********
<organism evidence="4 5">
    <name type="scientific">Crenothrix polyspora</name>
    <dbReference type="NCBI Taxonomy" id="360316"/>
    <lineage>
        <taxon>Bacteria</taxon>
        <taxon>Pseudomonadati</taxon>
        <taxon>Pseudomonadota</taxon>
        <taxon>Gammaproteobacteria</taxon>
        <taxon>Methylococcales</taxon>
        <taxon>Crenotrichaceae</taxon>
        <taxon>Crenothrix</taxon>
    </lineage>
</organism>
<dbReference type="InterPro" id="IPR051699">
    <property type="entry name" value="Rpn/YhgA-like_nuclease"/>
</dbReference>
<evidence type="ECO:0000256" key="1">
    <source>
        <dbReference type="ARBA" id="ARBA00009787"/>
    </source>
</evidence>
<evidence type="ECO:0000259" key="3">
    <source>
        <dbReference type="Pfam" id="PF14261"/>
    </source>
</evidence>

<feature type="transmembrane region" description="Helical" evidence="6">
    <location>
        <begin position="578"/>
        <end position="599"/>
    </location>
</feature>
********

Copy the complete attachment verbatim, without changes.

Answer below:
<organism evidence="4 5">
    <name type="scientific">Crenothrix polyspora</name>
    <dbReference type="NCBI Taxonomy" id="360316"/>
    <lineage>
        <taxon>Bacteria</taxon>
        <taxon>Pseudomonadati</taxon>
        <taxon>Pseudomonadota</taxon>
        <taxon>Gammaproteobacteria</taxon>
        <taxon>Methylococcales</taxon>
        <taxon>Crenotrichaceae</taxon>
        <taxon>Crenothrix</taxon>
    </lineage>
</organism>
<dbReference type="InterPro" id="IPR051699">
    <property type="entry name" value="Rpn/YhgA-like_nuclease"/>
</dbReference>
<evidence type="ECO:0000256" key="1">
    <source>
        <dbReference type="ARBA" id="ARBA00009787"/>
    </source>
</evidence>
<evidence type="ECO:0000259" key="3">
    <source>
        <dbReference type="Pfam" id="PF14261"/>
    </source>
</evidence>

<feature type="transmembrane region" description="Helical" evidence="6">
    <location>
        <begin position="578"/>
        <end position="599"/>
    </location>
</feature>